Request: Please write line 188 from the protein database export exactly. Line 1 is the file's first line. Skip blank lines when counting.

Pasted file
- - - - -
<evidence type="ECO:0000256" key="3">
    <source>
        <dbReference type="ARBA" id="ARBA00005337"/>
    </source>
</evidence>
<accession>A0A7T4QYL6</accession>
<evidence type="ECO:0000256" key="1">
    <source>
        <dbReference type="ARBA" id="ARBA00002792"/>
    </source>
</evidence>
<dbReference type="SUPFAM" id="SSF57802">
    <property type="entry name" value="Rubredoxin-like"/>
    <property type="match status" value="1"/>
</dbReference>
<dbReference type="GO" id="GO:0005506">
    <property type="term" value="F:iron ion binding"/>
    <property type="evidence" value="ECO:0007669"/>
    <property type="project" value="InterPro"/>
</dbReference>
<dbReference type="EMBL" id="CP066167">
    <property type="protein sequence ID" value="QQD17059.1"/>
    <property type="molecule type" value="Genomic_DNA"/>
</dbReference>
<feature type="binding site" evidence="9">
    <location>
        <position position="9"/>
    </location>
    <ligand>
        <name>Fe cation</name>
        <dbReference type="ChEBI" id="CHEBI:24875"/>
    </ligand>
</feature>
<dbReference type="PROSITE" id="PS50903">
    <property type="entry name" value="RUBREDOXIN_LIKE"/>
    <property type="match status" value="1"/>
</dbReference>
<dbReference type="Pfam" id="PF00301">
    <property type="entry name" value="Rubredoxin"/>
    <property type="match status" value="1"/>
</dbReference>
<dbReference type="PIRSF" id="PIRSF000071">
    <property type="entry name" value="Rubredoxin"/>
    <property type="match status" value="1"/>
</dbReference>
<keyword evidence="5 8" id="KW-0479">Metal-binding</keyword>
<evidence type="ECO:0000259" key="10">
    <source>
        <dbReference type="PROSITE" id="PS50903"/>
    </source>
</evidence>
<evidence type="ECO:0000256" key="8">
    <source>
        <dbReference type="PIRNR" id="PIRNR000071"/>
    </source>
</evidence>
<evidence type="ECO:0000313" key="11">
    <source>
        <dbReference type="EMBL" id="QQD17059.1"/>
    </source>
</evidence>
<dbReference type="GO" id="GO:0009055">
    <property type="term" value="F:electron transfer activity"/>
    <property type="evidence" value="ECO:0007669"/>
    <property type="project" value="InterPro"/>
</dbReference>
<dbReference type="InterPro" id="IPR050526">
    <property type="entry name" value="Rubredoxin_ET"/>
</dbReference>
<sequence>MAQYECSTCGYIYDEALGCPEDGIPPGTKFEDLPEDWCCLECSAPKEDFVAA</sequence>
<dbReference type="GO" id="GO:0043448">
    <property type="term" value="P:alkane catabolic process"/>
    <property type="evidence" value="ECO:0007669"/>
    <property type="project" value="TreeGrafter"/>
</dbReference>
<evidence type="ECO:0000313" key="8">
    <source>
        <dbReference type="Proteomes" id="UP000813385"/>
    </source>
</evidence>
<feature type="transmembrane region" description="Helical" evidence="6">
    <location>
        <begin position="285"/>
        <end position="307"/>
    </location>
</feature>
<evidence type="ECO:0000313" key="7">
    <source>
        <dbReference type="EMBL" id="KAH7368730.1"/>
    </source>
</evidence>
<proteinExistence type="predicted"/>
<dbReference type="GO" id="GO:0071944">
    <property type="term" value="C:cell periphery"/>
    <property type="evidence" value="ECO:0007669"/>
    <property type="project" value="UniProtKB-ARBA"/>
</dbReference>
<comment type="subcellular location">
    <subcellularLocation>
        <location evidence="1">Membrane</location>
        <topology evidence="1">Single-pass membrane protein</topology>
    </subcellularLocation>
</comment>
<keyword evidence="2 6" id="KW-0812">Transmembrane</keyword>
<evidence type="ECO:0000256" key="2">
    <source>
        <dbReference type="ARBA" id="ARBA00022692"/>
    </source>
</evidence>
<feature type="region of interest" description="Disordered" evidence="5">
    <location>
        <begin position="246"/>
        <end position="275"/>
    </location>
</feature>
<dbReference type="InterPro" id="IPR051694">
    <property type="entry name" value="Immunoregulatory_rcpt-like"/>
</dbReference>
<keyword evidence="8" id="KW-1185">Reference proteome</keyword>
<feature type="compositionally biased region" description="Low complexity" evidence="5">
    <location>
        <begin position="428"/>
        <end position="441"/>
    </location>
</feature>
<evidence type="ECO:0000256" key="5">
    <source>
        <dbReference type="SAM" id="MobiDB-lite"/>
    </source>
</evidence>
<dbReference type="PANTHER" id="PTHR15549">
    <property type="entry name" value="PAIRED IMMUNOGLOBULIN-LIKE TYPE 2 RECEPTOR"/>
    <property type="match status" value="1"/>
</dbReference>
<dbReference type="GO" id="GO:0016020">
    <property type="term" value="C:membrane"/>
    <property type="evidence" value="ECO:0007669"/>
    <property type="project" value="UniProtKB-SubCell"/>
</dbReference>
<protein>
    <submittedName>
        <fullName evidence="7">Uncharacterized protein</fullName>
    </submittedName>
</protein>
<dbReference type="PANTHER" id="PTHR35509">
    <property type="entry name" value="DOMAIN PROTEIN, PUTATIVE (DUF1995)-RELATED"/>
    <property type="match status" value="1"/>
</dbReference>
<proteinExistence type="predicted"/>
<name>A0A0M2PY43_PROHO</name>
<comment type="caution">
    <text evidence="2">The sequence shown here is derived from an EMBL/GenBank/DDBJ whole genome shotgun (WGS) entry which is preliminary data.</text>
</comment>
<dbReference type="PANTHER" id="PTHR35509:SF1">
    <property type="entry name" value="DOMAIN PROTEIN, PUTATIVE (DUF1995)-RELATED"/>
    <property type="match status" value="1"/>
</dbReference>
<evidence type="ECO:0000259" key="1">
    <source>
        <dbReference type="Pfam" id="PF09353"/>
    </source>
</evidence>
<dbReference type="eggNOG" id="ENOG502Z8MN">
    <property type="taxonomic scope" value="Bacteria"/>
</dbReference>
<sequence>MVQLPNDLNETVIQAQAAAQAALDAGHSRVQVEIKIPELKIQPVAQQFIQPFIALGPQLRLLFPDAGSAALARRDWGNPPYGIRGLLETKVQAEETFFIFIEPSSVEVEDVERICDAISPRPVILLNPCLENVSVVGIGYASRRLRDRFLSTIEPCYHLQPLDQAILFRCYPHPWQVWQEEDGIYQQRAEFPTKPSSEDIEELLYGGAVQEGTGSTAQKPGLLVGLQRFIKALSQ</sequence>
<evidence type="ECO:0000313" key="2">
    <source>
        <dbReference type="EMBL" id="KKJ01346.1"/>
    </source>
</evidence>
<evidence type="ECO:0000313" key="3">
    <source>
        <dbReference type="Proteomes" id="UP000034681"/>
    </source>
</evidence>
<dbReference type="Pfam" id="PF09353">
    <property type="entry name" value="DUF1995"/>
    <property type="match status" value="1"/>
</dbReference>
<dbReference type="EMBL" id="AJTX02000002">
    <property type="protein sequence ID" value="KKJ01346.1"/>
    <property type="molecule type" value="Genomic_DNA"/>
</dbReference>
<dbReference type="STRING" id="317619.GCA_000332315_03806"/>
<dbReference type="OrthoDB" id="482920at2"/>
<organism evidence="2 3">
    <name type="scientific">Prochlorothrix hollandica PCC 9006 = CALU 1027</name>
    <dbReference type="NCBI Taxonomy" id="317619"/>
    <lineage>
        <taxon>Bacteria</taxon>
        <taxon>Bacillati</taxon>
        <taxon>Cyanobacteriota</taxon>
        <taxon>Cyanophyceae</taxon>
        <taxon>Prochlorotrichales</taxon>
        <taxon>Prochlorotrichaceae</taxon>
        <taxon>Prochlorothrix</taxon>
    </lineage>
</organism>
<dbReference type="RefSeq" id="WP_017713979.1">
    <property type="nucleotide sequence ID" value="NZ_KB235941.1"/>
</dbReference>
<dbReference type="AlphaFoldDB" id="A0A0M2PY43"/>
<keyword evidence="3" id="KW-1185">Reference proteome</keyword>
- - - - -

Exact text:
    <name type="scientific">Prochlorothrix hollandica PCC 9006 = CALU 1027</name>